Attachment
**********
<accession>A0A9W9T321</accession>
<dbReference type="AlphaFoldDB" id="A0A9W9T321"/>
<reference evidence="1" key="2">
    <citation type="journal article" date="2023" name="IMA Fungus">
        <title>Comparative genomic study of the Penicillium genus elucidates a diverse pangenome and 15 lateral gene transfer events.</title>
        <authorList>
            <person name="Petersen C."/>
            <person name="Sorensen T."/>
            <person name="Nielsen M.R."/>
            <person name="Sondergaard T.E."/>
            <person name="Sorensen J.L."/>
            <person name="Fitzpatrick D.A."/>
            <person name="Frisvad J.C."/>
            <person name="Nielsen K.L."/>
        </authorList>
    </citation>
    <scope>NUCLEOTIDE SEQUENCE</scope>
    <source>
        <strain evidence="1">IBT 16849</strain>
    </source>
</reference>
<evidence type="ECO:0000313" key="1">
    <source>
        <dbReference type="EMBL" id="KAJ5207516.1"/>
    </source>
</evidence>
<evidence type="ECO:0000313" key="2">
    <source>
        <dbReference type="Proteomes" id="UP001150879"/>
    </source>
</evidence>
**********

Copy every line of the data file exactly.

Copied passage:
<accession>A0A9W9T321</accession>
<dbReference type="AlphaFoldDB" id="A0A9W9T321"/>
<reference evidence="1" key="2">
    <citation type="journal article" date="2023" name="IMA Fungus">
        <title>Comparative genomic study of the Penicillium genus elucidates a diverse pangenome and 15 lateral gene transfer events.</title>
        <authorList>
            <person name="Petersen C."/>
            <person name="Sorensen T."/>
            <person name="Nielsen M.R."/>
            <person name="Sondergaard T.E."/>
            <person name="Sorensen J.L."/>
            <person name="Fitzpatrick D.A."/>
            <person name="Frisvad J.C."/>
            <person name="Nielsen K.L."/>
        </authorList>
    </citation>
    <scope>NUCLEOTIDE SEQUENCE</scope>
    <source>
        <strain evidence="1">IBT 16849</strain>
    </source>
</reference>
<evidence type="ECO:0000313" key="1">
    <source>
        <dbReference type="EMBL" id="KAJ5207516.1"/>
    </source>
</evidence>
<evidence type="ECO:0000313" key="2">
    <source>
        <dbReference type="Proteomes" id="UP001150879"/>
    </source>
</evidence>